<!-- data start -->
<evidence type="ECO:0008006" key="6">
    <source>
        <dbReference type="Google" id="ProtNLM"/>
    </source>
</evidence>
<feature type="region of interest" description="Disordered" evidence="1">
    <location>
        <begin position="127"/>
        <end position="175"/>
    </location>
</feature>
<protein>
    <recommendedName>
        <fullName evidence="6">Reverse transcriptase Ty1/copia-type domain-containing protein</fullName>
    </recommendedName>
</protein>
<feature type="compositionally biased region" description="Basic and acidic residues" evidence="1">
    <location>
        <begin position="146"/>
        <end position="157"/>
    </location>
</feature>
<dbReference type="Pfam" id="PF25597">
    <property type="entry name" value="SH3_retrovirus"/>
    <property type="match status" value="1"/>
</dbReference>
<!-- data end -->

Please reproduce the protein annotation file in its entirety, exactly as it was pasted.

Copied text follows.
<evidence type="ECO:0008006" key="6">
    <source>
        <dbReference type="Google" id="ProtNLM"/>
    </source>
</evidence>
<feature type="region of interest" description="Disordered" evidence="1">
    <location>
        <begin position="127"/>
        <end position="175"/>
    </location>
</feature>
<protein>
    <recommendedName>
        <fullName evidence="6">Reverse transcriptase Ty1/copia-type domain-containing protein</fullName>
    </recommendedName>
</protein>
<feature type="compositionally biased region" description="Basic and acidic residues" evidence="1">
    <location>
        <begin position="146"/>
        <end position="157"/>
    </location>
</feature>
<dbReference type="Pfam" id="PF25597">
    <property type="entry name" value="SH3_retrovirus"/>
    <property type="match status" value="1"/>
</dbReference>